Multimedia is one of the most exciting things about the web — listening to radio programs and music, watching animations and videos, even gaming in three-dimensional space. Life online can be a much richer experience when you aren’t restricted to just words and static pictures. In fact, for most people these days, the internet is a multimedia platform — a replacement for most of their traditional entertainment sources like radio and television.
Only download and install plugins from reputable sources.
When you encounter a web page that requires a special plug-in that you don’t have, you will usually be prompted to download it. Clicking the appropriate button takes you to the website of the plug-in developer, where you can download what you require. Most plug-ins are free and since they are small programs, they download quickly.
Downloading and Installing a Plug-In
The procedure is basically the same regardless of which browser you use — Chrome, Firefox, Internet Explorer, Edge, Safari, or any of the many others available today.
With the introduction of HTLM5, the need for many plugins has gone by the wayside. However, users with older computers may still find many plugins necessary and useful.
- If you are using an old operating system, you may need to create a special folder for downloading files. But most newer operating systems — Windows and Mac — download files to the appropriately named Downloads folder. On both systems, it is located on the hard disk: go into the Users folder; there you will find folders for each user account on the computer; go into that folder and you will find the Downloads folder. Most of the time you will only have to deal with this if you need the file after installing it.
- Generally, you will be asked if you want to download the file. But depending upon your system, it may just download automatically. If asked, agree to download the file.
- After the file is downloaded, close the other programs running on your computer. You can find and run the file from within your browser:
- Chrome: a bar will appear on the bottom of the browser with a button for the most recently downloaded file. You can simply click it.
- Firefox: a downward pointing arrow is on the button bar at the right of the browser. When the download is done, it blinks. Click on it to start the installation. You can also click on “Show All Downloads” to get a list of all your downloaded software.
- Internet Explorer: like with Chrome, a bar appears on the bottom of the browser, but with buttons to “run,” “open folder,” and “view downloads.”
- Edge: like with Firefox, Edge has a downward pointing arrow on the button bar. Click on it to find your recently downloaded files.
- Safari: a small window of downloaded files pops up where you can run the program directly.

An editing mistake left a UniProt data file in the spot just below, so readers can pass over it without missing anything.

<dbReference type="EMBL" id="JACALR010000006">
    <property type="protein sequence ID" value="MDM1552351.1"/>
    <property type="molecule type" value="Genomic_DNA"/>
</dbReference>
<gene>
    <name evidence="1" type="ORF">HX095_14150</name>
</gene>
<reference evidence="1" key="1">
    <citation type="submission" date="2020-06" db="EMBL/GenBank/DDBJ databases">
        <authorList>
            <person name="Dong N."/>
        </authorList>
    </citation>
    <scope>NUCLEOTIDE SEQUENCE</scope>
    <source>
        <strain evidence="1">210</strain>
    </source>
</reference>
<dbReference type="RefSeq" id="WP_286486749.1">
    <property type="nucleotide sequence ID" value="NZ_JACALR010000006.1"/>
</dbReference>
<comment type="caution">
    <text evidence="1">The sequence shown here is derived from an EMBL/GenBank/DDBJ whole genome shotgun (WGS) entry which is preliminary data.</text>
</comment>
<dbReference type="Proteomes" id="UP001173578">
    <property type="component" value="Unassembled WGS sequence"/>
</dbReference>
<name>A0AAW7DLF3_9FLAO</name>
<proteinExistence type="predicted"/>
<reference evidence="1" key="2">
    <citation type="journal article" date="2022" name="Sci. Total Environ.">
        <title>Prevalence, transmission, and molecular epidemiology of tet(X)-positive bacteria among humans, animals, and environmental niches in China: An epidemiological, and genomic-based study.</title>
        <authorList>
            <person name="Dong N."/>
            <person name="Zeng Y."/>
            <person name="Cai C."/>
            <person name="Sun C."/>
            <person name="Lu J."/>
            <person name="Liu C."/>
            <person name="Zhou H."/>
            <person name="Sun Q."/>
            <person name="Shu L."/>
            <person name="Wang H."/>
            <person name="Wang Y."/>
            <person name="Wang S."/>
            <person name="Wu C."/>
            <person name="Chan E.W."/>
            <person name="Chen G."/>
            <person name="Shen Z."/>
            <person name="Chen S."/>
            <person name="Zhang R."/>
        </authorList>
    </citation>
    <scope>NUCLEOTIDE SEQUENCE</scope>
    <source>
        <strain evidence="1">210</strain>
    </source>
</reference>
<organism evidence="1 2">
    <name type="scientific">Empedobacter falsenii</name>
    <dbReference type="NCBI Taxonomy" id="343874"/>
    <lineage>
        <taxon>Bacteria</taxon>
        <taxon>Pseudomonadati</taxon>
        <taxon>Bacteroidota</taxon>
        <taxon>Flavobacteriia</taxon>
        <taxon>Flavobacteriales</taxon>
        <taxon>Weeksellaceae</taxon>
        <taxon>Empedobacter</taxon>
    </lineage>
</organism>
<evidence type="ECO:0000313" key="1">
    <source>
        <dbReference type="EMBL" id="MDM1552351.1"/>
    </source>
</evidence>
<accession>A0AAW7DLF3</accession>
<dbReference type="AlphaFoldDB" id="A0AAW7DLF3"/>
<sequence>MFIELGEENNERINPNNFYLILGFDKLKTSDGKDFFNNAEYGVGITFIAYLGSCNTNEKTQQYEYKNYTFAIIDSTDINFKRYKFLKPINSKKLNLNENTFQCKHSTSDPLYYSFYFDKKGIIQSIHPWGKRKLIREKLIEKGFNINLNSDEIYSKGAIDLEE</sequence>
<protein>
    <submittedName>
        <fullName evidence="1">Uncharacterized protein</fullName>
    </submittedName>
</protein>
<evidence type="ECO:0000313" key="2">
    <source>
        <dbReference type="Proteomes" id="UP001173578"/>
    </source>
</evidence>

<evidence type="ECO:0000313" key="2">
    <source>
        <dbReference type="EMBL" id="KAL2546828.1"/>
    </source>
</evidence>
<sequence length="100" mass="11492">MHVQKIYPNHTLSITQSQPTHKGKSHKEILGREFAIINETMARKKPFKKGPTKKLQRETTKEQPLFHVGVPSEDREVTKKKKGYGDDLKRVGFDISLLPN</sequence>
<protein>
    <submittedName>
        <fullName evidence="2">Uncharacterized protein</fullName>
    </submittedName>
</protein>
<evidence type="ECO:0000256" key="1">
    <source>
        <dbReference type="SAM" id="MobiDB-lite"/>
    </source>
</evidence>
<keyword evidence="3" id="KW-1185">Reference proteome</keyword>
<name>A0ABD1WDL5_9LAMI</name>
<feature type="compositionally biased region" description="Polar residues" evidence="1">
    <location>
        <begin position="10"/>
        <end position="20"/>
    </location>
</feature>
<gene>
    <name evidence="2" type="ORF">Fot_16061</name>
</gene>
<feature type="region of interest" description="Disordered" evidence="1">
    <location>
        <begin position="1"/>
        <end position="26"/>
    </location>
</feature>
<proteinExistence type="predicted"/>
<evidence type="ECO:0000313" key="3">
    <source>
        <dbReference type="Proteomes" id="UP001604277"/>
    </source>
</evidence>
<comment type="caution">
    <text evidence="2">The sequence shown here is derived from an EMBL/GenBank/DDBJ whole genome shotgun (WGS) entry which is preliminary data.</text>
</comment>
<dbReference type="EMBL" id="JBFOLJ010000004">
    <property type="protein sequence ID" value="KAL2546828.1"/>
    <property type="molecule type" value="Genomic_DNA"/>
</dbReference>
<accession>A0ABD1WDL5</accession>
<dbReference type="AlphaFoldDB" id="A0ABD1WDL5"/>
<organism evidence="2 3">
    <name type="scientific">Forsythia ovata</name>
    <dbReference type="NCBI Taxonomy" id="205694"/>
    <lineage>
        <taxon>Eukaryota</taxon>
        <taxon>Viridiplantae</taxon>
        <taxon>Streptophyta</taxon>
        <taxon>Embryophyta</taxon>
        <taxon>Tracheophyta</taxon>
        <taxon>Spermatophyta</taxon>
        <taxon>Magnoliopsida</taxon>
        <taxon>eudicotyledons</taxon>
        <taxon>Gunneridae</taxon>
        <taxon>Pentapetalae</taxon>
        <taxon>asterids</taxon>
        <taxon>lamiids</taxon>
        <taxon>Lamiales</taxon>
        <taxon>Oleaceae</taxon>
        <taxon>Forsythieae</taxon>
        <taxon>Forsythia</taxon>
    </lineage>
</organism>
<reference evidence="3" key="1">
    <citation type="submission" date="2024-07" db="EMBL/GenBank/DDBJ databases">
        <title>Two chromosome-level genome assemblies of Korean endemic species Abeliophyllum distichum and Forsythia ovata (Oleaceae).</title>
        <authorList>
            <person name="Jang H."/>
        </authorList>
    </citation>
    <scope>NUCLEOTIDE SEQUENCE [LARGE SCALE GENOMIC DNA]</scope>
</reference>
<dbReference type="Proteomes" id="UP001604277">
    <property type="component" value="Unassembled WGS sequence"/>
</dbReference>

- Once the plug-in has been installed, you may have to restart your computer or just the browser.
For visual instructions, review our article on downloading software. But for more specific information about managing plug-ins, check out the browsers’ plug-in pages:
A Brief History of Plug-Ins
In 2014, the web changed with the introduction of HTML5. It included direct support for video, audio, and 2D graphics rendering. Until then, these functions had to be added via plug-ins. And for older computers and browsers they still are. Listed below are the big plug-ins that were used to provide webpages with video, audio, and animation:
- Shockwave was one of the very first plug-ins to provide animation for webpages. At the Showcase page, you’ll still find links to exciting “shocked” sites.
- At one time, websites that wanted to add pizzazz to their content used Flash. It was also used extensively in advertising. But its main use was for streaming videos on YouTube. As of 2015, YouTube stopped using it in supported browsers. Flash is still around and used, however.
- The RealPlayer plug-in was an early way to turn a web browser into a radio. Once you install the RealPlayer plug-in, you could listen to the latest newscasts from National Public Radio, CNN, BBC, CBC and hundreds of other sites. And you still can, but most people now listen to online radio directly with services like Pandora.
- Apple Computer produced QuickTime, a plug-in for playing video clips on Macintosh and PC computers. It is still around and is used much like RealPlayer.
A Word of Warning
Plug-ins can damage your computer — both directly and indirectly. They can damage it indirectly by bogging it down because you have installed too many of them. So make sure that you really need the plug-ins that you install. Plug-ins can damage your computer directly by infecting it with viruses and other malicious software. Always be careful. Make sure that the maker of a plug-in is reputable. And make sure you download it from a reputable source. Finally, make sure you are running antivirus software!
Plug-Ins Offer a World of Opportunities
The world wide web is such a diverse environment. When you view a webpage, it is rare that you are looking at content from just one place. When you watch a video embedded, the content is coming from somewhere else: YouTube or Vimeo or one of the many other providers of video content. Browser plug-ins have made all this all possible. They enhance your work and play on the internet.